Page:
was ready to extract every penny he could from charity, provided that he
was not expected to say thank you for it. He avoided religious charities,
however, for he said it stuck in his throat to sing hymns for buns. He had
various other points of honour; for instance, it was his boast that never
in his life, even when starving, had he picked up a cigarette end. He
considered himself in a class above the ordinary run of beggars, who, he
said, were an abject lot, without even the decency to be ungrateful.
He spoke French passably, and had read some of Zola's novels, all
Shakespeare's plays, GULLIVER'S TRAVELS, and a number of essays. He could
describe his adventures in words that one remembered. For instance,
speaking of funerals, he said to me:
'Have you-ever seen a corpse burned? I have, in India. They put the
old chap on the fire, and the next moment I almost jumped out of my skin,
because he'd started kicking. It was only his muscles contracting in the
heat--still, it give me a turn. Well, he wriggled about for a bit like a
kipper on hot coals, and then his belly blew up and went off with a bang
you could have heard fifty yards away. It fair put me against cremation.'
Or, again, apropos of his accident:
'The doctor says to me, "You fell on one foot, my man. And bloody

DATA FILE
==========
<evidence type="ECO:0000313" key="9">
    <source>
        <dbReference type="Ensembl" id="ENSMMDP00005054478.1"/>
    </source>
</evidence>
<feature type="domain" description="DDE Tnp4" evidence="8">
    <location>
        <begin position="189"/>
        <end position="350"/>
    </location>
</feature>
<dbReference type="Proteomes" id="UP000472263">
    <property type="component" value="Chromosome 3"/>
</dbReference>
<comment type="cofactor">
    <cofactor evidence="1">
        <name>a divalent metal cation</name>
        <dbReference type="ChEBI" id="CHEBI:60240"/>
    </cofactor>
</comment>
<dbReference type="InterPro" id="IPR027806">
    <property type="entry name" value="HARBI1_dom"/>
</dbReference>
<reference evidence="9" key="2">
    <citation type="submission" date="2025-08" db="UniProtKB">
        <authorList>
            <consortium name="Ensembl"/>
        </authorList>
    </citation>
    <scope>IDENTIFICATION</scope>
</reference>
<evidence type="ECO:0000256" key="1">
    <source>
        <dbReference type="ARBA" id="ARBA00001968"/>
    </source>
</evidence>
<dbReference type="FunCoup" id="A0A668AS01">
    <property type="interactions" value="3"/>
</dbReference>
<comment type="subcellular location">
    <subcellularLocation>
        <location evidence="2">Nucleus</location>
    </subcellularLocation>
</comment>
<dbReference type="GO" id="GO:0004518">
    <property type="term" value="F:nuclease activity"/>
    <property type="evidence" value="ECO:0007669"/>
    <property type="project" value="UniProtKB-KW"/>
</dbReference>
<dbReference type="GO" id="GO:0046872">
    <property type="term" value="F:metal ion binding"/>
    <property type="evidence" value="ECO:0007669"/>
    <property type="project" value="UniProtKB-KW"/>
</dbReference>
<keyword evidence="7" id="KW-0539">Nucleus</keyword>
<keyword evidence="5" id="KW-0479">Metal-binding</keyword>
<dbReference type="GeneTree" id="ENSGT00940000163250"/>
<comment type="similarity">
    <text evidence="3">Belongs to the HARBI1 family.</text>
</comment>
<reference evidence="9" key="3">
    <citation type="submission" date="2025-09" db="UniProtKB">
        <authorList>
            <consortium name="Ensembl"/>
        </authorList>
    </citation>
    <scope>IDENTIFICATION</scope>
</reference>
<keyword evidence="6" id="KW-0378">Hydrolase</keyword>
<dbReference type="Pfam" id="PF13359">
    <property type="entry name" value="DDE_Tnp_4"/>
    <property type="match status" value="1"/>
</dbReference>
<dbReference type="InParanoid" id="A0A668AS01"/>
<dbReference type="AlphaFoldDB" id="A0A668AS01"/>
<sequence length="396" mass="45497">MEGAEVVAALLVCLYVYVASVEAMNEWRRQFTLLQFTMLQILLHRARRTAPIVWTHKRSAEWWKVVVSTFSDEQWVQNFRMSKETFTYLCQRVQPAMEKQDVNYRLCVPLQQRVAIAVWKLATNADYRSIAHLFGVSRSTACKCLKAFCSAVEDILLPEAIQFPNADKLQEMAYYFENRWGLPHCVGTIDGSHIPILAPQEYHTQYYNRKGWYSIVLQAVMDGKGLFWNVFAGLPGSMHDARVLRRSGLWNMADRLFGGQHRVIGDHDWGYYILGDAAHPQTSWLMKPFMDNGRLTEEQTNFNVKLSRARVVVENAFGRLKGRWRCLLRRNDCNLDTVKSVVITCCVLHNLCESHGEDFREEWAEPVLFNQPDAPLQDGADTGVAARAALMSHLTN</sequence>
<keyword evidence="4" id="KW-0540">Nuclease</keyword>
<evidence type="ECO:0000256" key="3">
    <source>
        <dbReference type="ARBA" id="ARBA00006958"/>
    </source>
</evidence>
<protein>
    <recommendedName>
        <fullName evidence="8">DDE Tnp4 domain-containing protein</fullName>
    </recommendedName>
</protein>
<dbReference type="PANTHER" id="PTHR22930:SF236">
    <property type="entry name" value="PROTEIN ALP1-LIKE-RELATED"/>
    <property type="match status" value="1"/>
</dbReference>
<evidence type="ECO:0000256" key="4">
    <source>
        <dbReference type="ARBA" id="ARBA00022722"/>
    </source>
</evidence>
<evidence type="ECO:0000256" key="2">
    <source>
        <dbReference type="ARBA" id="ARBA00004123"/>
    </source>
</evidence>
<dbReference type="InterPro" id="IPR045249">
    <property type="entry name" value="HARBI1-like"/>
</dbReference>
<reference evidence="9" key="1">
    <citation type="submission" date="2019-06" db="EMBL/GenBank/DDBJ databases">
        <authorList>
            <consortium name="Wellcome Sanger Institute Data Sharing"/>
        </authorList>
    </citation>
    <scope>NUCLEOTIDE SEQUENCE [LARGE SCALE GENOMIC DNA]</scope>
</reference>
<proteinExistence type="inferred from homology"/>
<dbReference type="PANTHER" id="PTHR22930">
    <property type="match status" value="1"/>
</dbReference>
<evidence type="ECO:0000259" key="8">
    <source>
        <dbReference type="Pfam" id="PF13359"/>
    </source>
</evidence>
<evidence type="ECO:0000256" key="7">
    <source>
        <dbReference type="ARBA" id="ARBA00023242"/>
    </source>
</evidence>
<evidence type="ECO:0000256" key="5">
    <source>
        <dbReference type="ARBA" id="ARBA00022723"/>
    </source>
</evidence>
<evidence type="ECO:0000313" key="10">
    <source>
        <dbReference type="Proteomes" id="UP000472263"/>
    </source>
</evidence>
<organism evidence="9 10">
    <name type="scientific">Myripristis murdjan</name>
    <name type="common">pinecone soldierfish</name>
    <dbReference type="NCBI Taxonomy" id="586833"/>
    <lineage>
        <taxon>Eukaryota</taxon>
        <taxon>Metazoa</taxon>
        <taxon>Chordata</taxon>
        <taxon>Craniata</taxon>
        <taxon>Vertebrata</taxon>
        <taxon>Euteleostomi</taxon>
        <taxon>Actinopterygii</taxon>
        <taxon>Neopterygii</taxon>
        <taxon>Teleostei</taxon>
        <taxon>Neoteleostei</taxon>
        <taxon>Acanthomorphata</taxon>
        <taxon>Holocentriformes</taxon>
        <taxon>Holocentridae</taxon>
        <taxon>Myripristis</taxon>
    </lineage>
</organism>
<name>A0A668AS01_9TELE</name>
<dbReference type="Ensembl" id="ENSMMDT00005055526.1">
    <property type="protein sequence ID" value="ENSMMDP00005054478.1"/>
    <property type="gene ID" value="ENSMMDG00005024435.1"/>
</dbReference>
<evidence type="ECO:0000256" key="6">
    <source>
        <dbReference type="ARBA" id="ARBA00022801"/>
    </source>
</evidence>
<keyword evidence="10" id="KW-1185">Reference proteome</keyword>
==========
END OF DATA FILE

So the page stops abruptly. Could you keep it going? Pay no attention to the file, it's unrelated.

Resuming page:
lucky for you you didn't fall on both feet," he says. "Because if you had
of fallen on both feet you'd have shut up like a bloody concertina, and
your thigh bones'd be sticking out of your ears!"'
Clearly the phrase was not the doctor's but Bozo's own. He had a gift
for phrases. He had managed to keep his brain intact and alert, and so
nothing could make him succumb to poverty. He might be ragged and cold, or
even starving, but so long as he could read, think, and watch for meteors,
he was, as he said, free in his own mind.
He was an embittered atheist (the sort of atheist who does not so much
disbelieve in God as personally dislike Him), and took a sort of pleasure
in thinking that human affairs would never improve. Sometimes, he said,
when sleeping on the Embankment, it had consoled him to look up at Mars or
Jupiter and think that there were probably Embankment sleepers there. He
had a curious theory about this. Life on earth, he said, is harsh because
the planet is poor in the necessities of existence. Mars, with its cold
climate and scanty water, must be far poorer, and life correspondingly
harsher. Whereas on earth you are merely imprisoned for stealing sixpence,
on Mars you are probably boiled alive. This thought cheered Bozo, I do not
know why. He was a very exceptional man.